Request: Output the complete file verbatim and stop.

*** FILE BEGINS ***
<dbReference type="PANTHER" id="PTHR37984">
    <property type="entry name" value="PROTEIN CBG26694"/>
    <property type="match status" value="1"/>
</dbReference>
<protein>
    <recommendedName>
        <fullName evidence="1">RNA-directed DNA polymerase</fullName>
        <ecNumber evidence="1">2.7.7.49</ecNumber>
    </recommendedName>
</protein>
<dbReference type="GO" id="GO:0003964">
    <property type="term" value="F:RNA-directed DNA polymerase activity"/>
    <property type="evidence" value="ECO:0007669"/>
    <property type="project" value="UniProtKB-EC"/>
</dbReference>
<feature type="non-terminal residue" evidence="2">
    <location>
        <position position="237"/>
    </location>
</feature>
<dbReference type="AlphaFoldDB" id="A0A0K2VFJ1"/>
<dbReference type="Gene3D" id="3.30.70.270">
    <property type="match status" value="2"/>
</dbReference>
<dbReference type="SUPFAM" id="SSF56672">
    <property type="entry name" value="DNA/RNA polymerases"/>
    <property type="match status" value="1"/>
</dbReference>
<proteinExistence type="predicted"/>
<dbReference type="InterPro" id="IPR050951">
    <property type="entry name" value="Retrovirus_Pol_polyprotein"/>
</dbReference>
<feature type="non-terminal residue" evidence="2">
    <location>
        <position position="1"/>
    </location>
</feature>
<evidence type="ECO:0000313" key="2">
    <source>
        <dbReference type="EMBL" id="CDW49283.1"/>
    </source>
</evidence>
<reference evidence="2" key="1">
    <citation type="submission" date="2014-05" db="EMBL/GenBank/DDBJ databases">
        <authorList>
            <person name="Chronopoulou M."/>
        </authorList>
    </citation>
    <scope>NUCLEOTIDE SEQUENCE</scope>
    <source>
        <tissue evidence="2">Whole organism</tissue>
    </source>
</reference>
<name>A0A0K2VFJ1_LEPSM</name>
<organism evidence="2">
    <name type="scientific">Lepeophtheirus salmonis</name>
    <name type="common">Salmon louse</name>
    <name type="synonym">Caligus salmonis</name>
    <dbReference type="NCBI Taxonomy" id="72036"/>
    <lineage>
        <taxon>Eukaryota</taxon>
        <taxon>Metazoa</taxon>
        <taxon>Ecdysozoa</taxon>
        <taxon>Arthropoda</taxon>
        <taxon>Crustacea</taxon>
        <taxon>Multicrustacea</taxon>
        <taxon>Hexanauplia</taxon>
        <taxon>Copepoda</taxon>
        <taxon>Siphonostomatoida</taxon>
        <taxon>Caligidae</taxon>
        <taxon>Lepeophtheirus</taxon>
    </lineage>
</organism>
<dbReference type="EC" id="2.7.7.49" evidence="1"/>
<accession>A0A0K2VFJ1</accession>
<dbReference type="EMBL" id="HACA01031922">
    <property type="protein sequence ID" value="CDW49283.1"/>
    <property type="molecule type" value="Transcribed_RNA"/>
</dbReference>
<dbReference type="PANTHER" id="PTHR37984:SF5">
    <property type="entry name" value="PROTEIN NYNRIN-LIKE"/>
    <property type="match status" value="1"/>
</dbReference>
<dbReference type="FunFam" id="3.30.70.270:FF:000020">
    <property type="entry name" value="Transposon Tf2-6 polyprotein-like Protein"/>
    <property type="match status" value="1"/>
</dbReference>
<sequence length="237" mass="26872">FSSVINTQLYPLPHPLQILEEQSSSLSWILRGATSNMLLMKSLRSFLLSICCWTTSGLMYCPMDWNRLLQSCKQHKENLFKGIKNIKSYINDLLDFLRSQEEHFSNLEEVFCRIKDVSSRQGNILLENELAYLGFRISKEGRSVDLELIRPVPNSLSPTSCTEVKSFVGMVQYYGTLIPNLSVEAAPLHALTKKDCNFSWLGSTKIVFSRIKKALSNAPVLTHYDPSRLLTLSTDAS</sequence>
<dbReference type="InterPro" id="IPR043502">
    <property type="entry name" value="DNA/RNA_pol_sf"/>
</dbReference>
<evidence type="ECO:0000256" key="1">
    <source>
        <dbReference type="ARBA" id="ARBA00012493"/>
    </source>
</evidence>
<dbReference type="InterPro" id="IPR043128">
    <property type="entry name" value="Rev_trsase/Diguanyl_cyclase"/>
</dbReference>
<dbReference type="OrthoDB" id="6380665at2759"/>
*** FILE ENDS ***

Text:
<dbReference type="PANTHER" id="PTHR37984">
    <property type="entry name" value="PROTEIN CBG26694"/>
    <property type="match status" value="1"/>
</dbReference>
<protein>
    <recommendedName>
        <fullName evidence="1">RNA-directed DNA polymerase</fullName>
        <ecNumber evidence="1">2.7.7.49</ecNumber>
    </recommendedName>
</protein>
<dbReference type="GO" id="GO:0003964">
    <property type="term" value="F:RNA-directed DNA polymerase activity"/>
    <property type="evidence" value="ECO:0007669"/>
    <property type="project" value="UniProtKB-EC"/>
</dbReference>
<feature type="non-terminal residue" evidence="2">
    <location>
        <position position="237"/>
    </location>
</feature>
<dbReference type="AlphaFoldDB" id="A0A0K2VFJ1"/>
<dbReference type="Gene3D" id="3.30.70.270">
    <property type="match status" value="2"/>
</dbReference>
<dbReference type="SUPFAM" id="SSF56672">
    <property type="entry name" value="DNA/RNA polymerases"/>
    <property type="match status" value="1"/>
</dbReference>
<proteinExistence type="predicted"/>
<dbReference type="InterPro" id="IPR050951">
    <property type="entry name" value="Retrovirus_Pol_polyprotein"/>
</dbReference>
<feature type="non-terminal residue" evidence="2">
    <location>
        <position position="1"/>
    </location>
</feature>
<evidence type="ECO:0000313" key="2">
    <source>
        <dbReference type="EMBL" id="CDW49283.1"/>
    </source>
</evidence>
<reference evidence="2" key="1">
    <citation type="submission" date="2014-05" db="EMBL/GenBank/DDBJ databases">
        <authorList>
            <person name="Chronopoulou M."/>
        </authorList>
    </citation>
    <scope>NUCLEOTIDE SEQUENCE</scope>
    <source>
        <tissue evidence="2">Whole organism</tissue>
    </source>
</reference>
<name>A0A0K2VFJ1_LEPSM</name>
<organism evidence="2">
    <name type="scientific">Lepeophtheirus salmonis</name>
    <name type="common">Salmon louse</name>
    <name type="synonym">Caligus salmonis</name>
    <dbReference type="NCBI Taxonomy" id="72036"/>
    <lineage>
        <taxon>Eukaryota</taxon>
        <taxon>Metazoa</taxon>
        <taxon>Ecdysozoa</taxon>
        <taxon>Arthropoda</taxon>
        <taxon>Crustacea</taxon>
        <taxon>Multicrustacea</taxon>
        <taxon>Hexanauplia</taxon>
        <taxon>Copepoda</taxon>
        <taxon>Siphonostomatoida</taxon>
        <taxon>Caligidae</taxon>
        <taxon>Lepeophtheirus</taxon>
    </lineage>
</organism>
<dbReference type="EC" id="2.7.7.49" evidence="1"/>
<accession>A0A0K2VFJ1</accession>
<dbReference type="EMBL" id="HACA01031922">
    <property type="protein sequence ID" value="CDW49283.1"/>
    <property type="molecule type" value="Transcribed_RNA"/>
</dbReference>
<dbReference type="PANTHER" id="PTHR37984:SF5">
    <property type="entry name" value="PROTEIN NYNRIN-LIKE"/>
    <property type="match status" value="1"/>
</dbReference>
<dbReference type="FunFam" id="3.30.70.270:FF:000020">
    <property type="entry name" value="Transposon Tf2-6 polyprotein-like Protein"/>
    <property type="match status" value="1"/>
</dbReference>
<sequence length="237" mass="26872">FSSVINTQLYPLPHPLQILEEQSSSLSWILRGATSNMLLMKSLRSFLLSICCWTTSGLMYCPMDWNRLLQSCKQHKENLFKGIKNIKSYINDLLDFLRSQEEHFSNLEEVFCRIKDVSSRQGNILLENELAYLGFRISKEGRSVDLELIRPVPNSLSPTSCTEVKSFVGMVQYYGTLIPNLSVEAAPLHALTKKDCNFSWLGSTKIVFSRIKKALSNAPVLTHYDPSRLLTLSTDAS</sequence>
<dbReference type="InterPro" id="IPR043502">
    <property type="entry name" value="DNA/RNA_pol_sf"/>
</dbReference>
<evidence type="ECO:0000256" key="1">
    <source>
        <dbReference type="ARBA" id="ARBA00012493"/>
    </source>
</evidence>
<dbReference type="InterPro" id="IPR043128">
    <property type="entry name" value="Rev_trsase/Diguanyl_cyclase"/>
</dbReference>
<dbReference type="OrthoDB" id="6380665at2759"/>